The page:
• “I learned about the VRAP program and everything started to come together after that.”
  • “The people involved all took an active, interested look at my circumstances and we came up with a plan.”

Older Job Seeker Triumphs by Changing How She Conducted Job Search

Lory Brager was laid off seven months ago as a human resources manager for a large Idaho company when it reorganized. It was the second time she had been laid off due to the economy.

Lory1“The first time this happened to me in 2009, I felt so humiliated,” Lory said. “That feeling held me back from doing what had to be done. It was just as painful this time, but I made up my mind to do things differently. This time I was not going to feel like a victim.”

Lory immediately took all of the job search classes available in her area. She targeted her resume for each position for which she applied. Each cover letter was written as a ‘value proposition,’ indicating what she could do for the company.

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Focusing on Skills, Knowledge Helps Elicia Johnson Land a Job

Elicia Johnson was so grateful for the job search assistance she received from Boise workforce consultant, Alma Welch, she kept her appointment even after she had accepted an offer just so she could tell Alma thank you.keyboard typing hands

Elicia first met Alma after being randomly selected for an Idaho Department of Labor job search assessment as an unemployment claimant. She had lost her job as an office manager after working with the same company for 23 years.

Alma gave Elicia an overview of the department’s services, discussed her job search progress and recommended resume and job search workshops.

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FAQ Friday – Do I have to look for work while receiving unemployment benefits?

Here are some quick answers to questions about unemployment insurance benefits:

Do I have to seek work each week?

It depends. You MUST comply with the work-seeking require ments you received when you filed your claim. You will be required to either contact employers in your labor market each week that hire people for the type of work you are seeking or maintain contact with the employer for whom you are returning to work.

You must keep track of your work search including employers, their addresses and phone numbers, dates and names of contacts, method of contact, the type of work you sought and results of the contact.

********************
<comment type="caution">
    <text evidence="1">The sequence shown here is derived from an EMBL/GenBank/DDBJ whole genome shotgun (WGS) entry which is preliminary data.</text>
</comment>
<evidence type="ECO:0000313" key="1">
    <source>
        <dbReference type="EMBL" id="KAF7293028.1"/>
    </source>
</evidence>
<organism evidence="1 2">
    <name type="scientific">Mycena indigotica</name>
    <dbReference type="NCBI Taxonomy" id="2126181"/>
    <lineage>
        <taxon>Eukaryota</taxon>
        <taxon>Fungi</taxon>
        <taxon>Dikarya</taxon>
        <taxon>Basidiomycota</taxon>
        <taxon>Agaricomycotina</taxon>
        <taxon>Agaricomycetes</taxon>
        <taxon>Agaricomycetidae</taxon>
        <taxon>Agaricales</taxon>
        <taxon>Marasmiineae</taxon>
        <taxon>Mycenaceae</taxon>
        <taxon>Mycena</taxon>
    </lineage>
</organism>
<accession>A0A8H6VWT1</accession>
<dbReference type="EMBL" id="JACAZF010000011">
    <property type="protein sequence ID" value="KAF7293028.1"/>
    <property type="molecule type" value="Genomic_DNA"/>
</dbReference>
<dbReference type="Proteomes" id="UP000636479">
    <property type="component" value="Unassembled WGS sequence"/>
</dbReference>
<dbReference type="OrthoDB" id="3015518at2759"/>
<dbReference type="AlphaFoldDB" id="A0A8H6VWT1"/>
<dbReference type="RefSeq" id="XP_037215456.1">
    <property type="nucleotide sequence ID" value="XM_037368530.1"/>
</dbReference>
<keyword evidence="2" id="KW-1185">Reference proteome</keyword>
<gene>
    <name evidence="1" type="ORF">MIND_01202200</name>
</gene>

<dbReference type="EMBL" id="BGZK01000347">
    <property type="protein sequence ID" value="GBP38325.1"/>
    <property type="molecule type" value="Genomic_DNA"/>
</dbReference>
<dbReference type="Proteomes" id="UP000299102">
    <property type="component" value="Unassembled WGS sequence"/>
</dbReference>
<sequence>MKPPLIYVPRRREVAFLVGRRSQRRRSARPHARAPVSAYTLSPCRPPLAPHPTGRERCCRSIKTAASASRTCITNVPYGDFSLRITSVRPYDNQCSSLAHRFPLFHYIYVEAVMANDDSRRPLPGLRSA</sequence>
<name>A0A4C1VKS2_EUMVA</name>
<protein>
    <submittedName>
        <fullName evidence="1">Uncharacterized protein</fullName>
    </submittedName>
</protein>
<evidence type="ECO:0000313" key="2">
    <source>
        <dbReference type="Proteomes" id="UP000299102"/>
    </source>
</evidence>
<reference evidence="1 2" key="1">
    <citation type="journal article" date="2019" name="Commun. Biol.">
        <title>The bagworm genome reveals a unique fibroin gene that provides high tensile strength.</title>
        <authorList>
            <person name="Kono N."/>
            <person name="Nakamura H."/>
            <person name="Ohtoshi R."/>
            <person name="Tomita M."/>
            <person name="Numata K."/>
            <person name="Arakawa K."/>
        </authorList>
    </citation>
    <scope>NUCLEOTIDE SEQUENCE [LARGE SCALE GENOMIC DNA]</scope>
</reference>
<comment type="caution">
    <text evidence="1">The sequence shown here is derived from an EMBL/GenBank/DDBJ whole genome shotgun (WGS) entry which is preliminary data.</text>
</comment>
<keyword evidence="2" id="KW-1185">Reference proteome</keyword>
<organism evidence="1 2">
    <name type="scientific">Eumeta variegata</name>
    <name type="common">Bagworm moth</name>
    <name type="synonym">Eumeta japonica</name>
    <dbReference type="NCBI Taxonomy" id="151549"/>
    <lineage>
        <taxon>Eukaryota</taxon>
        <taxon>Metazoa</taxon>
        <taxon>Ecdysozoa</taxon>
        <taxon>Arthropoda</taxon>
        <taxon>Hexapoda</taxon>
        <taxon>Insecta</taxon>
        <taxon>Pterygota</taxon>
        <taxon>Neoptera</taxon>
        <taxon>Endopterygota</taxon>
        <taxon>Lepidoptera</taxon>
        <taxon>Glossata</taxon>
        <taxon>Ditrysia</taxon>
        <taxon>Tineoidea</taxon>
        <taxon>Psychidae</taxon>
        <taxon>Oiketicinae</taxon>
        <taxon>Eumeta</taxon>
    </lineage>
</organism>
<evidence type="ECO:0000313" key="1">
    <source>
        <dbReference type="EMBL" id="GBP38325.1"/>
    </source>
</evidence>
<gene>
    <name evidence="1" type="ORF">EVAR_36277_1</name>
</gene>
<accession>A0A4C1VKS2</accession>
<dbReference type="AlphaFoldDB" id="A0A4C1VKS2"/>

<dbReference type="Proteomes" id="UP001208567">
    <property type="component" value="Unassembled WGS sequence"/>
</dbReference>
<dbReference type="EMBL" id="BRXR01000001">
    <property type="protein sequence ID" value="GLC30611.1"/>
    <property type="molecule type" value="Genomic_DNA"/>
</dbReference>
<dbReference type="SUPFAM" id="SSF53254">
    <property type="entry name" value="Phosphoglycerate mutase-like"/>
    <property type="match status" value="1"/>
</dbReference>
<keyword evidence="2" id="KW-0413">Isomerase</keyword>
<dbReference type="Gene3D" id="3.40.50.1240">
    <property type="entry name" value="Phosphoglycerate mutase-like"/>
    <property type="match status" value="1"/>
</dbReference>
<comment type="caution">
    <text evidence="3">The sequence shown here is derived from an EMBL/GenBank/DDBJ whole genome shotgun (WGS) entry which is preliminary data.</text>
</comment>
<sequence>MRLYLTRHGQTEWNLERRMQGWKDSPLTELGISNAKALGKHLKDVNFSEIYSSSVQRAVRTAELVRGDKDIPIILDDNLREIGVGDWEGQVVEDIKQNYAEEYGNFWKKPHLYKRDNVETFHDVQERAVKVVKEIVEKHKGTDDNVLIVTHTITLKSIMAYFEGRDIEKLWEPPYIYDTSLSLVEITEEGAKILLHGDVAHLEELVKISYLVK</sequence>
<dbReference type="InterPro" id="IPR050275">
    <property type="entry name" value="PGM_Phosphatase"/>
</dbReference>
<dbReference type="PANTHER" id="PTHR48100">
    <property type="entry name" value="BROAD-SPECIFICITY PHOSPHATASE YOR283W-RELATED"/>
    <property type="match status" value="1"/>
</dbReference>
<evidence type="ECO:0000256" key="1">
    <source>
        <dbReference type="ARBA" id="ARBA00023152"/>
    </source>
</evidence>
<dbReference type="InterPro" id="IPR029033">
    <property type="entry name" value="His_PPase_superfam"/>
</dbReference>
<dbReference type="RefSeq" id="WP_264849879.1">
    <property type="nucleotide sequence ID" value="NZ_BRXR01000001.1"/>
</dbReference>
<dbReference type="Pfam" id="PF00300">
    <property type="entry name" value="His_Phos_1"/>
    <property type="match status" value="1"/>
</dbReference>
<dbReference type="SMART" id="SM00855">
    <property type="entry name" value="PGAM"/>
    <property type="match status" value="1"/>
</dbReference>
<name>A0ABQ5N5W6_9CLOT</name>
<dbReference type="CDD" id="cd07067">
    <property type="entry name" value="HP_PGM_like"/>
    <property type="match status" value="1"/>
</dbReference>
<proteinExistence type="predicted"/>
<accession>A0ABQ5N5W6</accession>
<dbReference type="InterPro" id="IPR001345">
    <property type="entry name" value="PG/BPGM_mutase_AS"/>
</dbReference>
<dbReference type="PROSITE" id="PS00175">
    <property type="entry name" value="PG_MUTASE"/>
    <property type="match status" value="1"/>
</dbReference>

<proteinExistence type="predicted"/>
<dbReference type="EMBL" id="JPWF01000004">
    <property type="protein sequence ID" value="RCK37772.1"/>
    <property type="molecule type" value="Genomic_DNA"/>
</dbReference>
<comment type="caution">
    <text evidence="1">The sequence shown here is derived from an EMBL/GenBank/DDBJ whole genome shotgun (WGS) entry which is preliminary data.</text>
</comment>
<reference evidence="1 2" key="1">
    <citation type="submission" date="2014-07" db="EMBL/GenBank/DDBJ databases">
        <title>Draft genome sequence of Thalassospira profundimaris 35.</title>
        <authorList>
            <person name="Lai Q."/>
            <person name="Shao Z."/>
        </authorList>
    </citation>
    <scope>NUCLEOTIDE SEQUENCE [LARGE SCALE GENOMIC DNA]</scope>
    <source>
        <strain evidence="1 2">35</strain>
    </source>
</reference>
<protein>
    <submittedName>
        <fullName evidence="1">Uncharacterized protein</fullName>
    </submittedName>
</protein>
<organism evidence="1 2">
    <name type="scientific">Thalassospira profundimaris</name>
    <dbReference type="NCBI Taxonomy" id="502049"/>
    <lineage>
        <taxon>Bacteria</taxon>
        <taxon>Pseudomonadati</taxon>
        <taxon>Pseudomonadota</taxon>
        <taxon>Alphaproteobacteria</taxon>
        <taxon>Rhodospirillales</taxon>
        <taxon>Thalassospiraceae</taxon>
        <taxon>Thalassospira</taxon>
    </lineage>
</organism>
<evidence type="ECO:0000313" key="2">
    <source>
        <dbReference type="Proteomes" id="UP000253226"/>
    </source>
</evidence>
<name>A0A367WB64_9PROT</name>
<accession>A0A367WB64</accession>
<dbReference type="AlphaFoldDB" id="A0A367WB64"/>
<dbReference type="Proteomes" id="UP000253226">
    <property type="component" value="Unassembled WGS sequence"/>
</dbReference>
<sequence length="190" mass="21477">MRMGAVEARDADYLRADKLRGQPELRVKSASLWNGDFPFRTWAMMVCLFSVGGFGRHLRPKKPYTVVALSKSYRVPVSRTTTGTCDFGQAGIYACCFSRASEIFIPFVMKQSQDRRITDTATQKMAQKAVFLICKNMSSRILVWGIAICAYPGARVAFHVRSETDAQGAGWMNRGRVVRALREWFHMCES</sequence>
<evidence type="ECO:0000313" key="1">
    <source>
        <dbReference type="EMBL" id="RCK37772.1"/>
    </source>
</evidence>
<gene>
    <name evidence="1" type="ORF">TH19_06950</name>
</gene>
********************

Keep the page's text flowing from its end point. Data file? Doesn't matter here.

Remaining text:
A work search record form is available on the Labor website

What is a valid work search contact?

Your obligation while receiving unemployment benefits is to become re-employed, and you should develop a realistic plan to achieve this objective. Unless otherwise specified in your work search plan, you are required to make a good faith effort to seek full-time work each week that you claim benefits, even if you are employed part time.

Unless otherwise specified in your work search plan, you must make at least two contacts per week while you are receiving benefits or you may be denied those benefits. You can make a contact online, in person, by mail, email or over the phone.

All contacts must be made with a person who has hiring authority, and written applications must be filed where accepted. A friend or relative who works for the company you are applying for is not a valid contact.

Contacts must be for wage work. Self-employment or independent contract work contacts are not valid. The same employer(s) may not be used for required contacts in consecutive weeks.

An online contact is only valid if it results in an online application being completed or a résumé being submitted. Simply searching websites such as careerbuilder.com or monster.com is not valid.

You may find our Valid Work Search Contact publication helpful.

How will I know if I am required to look for work?

Unless otherwise specified, you are required to look for work. If you are asked, ‘Did you look for work as agreed to in your work search plan?’ on your weekly report, you are required to make at least two contacts per week. Never assume that you are not required to look for work. Call your us at (208) 332-8942 if you have questions regarding your work search requirements.

How can the Idaho Department of Labor help me find a job?

Help is available at no charge at any of our 25 Department of Labor offices or you can access our job information on the Labor website. Workshops on resume writing, interviewing and more are available. Check the calendar for specific dates.